Penn Medicine researchers have found that the health system’s virtual care platform not only allowed Black patients to access care as easily as non-Black patients during the pandemic, but is keeping them coming back for more health services.
Penn Medicine researchers are reporting that a telehealth platform is helping the health system reduce barriers to access for Black patients.
In a study published in Telemedicine and e-Health, researchers from the Perelman School of Medicine at the University of Pennsylvania found that a virtual care program set up during the pandemic allowed Black patients to access care at the same rate as other populations. And that platform is continuing to erase “historic inequities” affecting those patients as the pandemic eases and the health system offers both in-person and virtual care.
“We looked through the entire year of 2020, not just the first half of the year when telemedicine was the only option for many people, and the appointment completion gap between Black and non-Black patients closed,” Krisda Chaiyachati, MD, an assistant professor of medicine at Penn Medicine and the study’s senior author, said in a press release. “Offering telemedicine, even though it was for a crisis, appears to have been a significant step forward toward addressing long-standing inequities in healthcare access.”
The study addresses the validation of telehealth in tackling barriers to healthcare access for underserved populations. Telehealth advocates say virtual care could be an important tool in connecting with people who have problems visiting the doctor’s office or hospital due to geographical, cultural or social issues. Some also worry that telehealth could compound that problem because some populations might not be able to afford, access or use the technology.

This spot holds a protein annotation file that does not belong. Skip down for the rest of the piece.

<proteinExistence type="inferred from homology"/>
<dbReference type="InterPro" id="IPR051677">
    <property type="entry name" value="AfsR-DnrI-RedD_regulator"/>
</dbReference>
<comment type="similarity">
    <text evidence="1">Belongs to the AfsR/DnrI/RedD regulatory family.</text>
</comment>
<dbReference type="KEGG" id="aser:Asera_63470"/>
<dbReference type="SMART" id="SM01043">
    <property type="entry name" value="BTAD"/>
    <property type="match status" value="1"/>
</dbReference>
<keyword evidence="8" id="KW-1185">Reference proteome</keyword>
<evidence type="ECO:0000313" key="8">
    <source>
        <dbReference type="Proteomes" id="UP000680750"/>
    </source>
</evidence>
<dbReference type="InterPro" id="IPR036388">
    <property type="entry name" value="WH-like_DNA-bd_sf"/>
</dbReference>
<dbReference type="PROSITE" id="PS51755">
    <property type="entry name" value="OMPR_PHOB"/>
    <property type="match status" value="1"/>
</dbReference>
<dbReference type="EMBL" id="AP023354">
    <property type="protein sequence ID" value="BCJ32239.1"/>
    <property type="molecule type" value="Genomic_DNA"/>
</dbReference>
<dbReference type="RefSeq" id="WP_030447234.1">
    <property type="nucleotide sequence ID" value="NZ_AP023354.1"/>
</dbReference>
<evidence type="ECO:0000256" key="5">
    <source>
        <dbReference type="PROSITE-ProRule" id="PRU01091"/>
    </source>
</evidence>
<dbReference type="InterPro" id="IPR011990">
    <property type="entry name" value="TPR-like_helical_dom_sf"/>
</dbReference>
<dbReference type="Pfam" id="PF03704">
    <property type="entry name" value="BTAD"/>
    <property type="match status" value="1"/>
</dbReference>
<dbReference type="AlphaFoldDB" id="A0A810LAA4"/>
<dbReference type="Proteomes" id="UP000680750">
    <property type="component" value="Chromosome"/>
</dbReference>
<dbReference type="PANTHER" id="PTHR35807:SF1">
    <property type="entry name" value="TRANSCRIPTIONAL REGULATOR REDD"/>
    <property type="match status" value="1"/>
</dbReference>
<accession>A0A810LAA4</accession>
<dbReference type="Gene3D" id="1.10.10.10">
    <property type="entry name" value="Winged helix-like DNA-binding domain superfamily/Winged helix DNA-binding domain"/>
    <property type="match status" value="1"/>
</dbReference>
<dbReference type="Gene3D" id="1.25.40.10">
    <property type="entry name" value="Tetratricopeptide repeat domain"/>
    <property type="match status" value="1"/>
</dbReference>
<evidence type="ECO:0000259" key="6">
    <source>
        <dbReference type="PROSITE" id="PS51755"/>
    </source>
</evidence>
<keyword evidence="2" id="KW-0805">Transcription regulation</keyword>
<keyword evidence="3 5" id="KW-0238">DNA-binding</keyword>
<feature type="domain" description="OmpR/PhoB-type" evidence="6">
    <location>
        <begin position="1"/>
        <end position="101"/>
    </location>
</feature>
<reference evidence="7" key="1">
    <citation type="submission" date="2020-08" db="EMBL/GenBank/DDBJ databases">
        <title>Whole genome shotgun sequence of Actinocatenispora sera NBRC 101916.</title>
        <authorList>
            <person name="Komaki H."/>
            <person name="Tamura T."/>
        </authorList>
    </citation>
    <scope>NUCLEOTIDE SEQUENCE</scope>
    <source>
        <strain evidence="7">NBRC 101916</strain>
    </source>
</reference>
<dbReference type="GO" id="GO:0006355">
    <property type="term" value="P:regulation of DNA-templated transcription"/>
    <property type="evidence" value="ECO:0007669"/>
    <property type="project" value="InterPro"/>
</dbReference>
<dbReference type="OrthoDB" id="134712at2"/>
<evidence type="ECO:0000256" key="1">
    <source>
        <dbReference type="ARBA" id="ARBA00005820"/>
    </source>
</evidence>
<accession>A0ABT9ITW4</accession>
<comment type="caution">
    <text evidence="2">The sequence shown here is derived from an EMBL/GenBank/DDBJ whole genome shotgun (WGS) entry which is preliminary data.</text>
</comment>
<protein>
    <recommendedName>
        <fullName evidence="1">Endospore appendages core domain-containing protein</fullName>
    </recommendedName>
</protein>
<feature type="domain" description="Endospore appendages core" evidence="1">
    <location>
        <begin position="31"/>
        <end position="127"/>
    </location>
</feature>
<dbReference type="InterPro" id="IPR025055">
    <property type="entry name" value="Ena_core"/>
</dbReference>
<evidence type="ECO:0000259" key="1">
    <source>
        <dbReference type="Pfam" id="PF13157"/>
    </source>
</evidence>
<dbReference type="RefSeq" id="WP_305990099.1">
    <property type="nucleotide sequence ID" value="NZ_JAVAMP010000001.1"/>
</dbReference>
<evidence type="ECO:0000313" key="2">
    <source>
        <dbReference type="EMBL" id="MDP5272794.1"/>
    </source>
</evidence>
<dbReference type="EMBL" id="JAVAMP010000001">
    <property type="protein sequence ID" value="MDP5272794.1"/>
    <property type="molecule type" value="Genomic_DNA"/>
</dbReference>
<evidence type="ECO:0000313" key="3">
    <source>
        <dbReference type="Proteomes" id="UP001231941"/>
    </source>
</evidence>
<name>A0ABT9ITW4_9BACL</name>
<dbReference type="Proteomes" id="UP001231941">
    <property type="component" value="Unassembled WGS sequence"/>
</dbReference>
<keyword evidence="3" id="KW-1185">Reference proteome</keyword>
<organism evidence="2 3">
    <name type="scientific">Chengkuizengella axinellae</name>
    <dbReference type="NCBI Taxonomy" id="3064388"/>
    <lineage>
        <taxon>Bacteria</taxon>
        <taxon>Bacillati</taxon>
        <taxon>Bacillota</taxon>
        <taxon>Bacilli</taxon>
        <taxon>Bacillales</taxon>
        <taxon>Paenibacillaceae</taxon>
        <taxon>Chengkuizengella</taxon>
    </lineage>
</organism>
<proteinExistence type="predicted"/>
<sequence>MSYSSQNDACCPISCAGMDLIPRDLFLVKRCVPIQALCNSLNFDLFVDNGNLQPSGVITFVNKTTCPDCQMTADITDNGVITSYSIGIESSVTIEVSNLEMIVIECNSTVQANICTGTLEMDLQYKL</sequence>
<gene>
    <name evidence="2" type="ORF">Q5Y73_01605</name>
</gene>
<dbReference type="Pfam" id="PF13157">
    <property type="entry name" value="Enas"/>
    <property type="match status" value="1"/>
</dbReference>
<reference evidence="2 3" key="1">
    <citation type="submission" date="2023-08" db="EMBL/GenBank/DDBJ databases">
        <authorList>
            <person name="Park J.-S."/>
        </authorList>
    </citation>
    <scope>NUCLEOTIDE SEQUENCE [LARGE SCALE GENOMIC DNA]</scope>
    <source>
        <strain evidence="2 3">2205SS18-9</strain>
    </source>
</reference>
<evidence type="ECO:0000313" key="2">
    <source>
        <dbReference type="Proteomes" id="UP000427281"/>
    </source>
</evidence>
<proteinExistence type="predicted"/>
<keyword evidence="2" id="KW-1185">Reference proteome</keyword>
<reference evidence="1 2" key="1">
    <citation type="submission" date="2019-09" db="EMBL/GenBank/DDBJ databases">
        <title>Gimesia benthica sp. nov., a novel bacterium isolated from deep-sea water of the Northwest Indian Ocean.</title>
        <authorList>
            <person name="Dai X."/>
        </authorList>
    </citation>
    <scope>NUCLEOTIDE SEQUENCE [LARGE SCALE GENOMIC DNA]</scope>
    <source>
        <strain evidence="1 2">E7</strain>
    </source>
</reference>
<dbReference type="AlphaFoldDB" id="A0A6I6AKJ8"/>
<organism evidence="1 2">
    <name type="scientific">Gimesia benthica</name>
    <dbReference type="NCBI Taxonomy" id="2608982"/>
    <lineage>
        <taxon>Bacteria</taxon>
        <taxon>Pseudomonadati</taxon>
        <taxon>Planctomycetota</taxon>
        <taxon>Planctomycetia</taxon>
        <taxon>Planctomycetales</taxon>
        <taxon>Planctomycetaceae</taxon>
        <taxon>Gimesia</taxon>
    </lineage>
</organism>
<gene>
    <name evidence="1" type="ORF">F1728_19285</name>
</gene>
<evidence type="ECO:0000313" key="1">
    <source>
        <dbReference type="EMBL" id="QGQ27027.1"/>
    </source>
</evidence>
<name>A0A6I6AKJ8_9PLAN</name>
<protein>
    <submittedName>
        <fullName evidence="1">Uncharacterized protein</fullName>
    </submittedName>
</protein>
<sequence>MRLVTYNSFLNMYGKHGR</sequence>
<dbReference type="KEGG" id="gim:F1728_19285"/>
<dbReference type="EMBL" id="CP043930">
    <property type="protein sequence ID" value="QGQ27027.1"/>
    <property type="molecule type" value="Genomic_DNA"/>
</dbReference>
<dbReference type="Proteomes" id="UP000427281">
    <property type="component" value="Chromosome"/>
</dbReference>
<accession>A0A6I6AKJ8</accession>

Chaiyachati, who oversees the Penn Medicine OnDemand virtual visit program, and his colleagues studied how Black patients in the Philadelphia area accessed their primary care providers in 2019 and 2020, and compared that to PCP access by non-Black patients. Looking at roughly 1 million appointments per year, they found that completed PCP visits by Black patients increased from about 60% in 2019 to more than 80% in 2020, while the completed PCP rate for non-Blacks rose from 70% to more than 80%.
In fact, the study showed that Blacks used telehealth more than non-Blacks, with one-third of the former’s visits conducted by telehealth in 2020 and a quarter of the latter’s visits via virtual care.
“The specific time periods where we saw significant gains made by Black patients came when telemedicine was well-established in our health system,” Chaiyachati said. “This does not appear to be a coincidence.”
Looking more closely at the numbers, Chaiyachati and his colleagues found that Black patients steered clear of healthcare during the height of the pandemic in 2020, when the nation was practically shut down, but those visits rose back up to and even above 2019 levels when the pandemic subsided.
“Telemedicine allowed patients to seek non-urgent primary care despite hesitancy for in-person visits pre-vaccine,” Corinne Rhodes, MD, an assistant professor of internal medicine and assistant medical director of quality in Penn Medicine’s primary care service line and the study’s co-author, said in the press release. “Providing chronic disease management and preventive care helped return primary care offices closer to pre-pandemic business as usual.”
The next step will be to ensure underserved patients continue to use telehealth when it’s available and convenient, allowing providers to address health concerns that extend beyond COVID-19 and which affect long-term clinical outcomes.
Eric Wicklund is the Technology Editor for HealthLeaders.
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